Is Global Warming Causing More Shark Attacks?
North Carolina saw six shark attacks in the course of just one month, so of course news media is trying to link the unusually high amount of bites to global warming.
National Geographic published a piece exploring the different factors possibly driving last month’s shark attacks. One of the five factors influencing shark attacks the news outlet listed was “global warming.”
National Geographic claimed that as “warming is expected to increase, it will likely bring more sharks farther north and entice more people to get into the water, which will lead to more bites.” The news outlet noted earlier on in its article that “[m]ost shark attacks in North Carolina happen when the water reaches about 80 degrees Fahrenheit (27 Celsius)” and that the “warmer weather has also brought more people to the state’s beaches and entices them to take a dip to cool off.”
Linking global warming to June’s spat of shark attacks in North Carolina was criticized by Cato Institute climate scientist Chip Knappenberger who cautioned against such claims.
National Geographic jumps the #globalwarming #shark: “As warming is expected to increase…will lead to more bites.” http://t.co/9w4mRqHOjw
— Chip Knappenberger (@PCKnappenberger) June 30, 2015
National Geographic, however, did quote a biologist who cautioned against blaming man-made warming for the uptick in shark attacks. Frank Schwartz, a shark biologist at the University of North Carolina in Chapel Hill, “says there’s too much natural variability in weather cycles to blame the recent shark attacks on global warming.”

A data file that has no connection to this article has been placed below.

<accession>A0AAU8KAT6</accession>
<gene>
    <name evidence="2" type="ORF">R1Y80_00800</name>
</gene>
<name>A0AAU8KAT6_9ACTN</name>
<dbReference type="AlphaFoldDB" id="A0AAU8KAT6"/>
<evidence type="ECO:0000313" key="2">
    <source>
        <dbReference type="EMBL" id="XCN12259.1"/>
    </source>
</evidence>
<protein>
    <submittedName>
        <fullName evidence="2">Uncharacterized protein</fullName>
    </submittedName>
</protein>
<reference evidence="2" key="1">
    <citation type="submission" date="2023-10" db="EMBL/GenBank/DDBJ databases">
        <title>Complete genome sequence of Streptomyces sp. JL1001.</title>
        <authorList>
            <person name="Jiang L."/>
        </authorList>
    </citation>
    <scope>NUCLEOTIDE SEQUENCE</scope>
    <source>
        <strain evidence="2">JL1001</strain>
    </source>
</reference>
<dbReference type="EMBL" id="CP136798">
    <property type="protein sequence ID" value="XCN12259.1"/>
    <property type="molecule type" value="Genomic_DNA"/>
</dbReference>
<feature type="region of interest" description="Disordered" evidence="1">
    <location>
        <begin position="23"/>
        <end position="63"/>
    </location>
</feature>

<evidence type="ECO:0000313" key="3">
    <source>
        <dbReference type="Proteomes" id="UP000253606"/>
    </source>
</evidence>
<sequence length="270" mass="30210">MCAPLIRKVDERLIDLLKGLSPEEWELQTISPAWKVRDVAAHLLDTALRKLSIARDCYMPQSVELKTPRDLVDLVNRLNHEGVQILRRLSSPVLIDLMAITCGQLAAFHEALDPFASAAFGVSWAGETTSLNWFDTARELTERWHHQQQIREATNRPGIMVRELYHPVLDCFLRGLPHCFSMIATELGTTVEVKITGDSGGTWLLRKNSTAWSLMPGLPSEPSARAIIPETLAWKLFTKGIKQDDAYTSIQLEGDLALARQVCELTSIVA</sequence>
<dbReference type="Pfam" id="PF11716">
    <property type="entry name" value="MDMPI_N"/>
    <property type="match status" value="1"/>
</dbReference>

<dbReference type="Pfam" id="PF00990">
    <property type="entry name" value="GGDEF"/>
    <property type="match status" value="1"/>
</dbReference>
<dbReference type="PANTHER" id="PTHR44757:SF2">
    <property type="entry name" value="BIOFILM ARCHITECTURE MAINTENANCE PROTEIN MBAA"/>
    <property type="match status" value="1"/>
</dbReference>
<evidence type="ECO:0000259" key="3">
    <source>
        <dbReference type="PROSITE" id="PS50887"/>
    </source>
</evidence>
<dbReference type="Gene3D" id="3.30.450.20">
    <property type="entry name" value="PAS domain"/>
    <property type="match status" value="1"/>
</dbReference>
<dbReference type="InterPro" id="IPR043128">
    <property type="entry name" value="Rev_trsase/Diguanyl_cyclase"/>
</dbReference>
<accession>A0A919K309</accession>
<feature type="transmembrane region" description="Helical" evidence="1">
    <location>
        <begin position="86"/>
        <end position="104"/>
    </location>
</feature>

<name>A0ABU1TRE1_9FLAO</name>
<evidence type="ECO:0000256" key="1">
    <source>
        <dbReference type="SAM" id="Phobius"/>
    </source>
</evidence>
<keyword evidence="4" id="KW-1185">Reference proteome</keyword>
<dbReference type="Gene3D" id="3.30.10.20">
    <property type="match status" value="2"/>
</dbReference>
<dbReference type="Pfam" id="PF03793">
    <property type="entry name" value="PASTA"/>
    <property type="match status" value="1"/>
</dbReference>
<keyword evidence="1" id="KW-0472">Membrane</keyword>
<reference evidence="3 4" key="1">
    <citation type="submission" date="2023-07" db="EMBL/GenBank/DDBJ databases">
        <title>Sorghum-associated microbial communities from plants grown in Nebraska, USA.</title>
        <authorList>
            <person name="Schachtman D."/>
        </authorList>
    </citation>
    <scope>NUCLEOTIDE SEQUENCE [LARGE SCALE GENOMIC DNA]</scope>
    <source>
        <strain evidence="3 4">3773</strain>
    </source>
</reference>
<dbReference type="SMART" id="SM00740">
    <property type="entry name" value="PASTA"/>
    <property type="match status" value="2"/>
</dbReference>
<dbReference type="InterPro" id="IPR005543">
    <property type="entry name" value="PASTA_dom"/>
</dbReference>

Other shark experts, however, were more explicit about how global warming could impact shark attacks.
“It’s kind of a perfect storm,” George Burgess, the director of the International Shark Attack File at the Florida Museum of Natural History, told National Geographic and added that nationwide shark attacks are about normal for the year.
“Clearly global climate change is a reality and it has resulted in warmer temperatures in certain places at certain times,” Burgess said.
In the past, however, Burgess has said human beach activities are the main driver of shark attacks. For one thing, the population is increasing across the country and more people are going to the beach, especially during the summer time. That not only means more people in the water, but more people near baited fishing lines.
“Experts have theorized that all that bait and chum is attracting fish — and sharks,” ABC News reported. “Several of the recent attacks, including Friday’s attack on a 47-year-old father as he scrambled to get children out of the water, and two attacks on June 14 have occurred in close proximity to fishing piers.”
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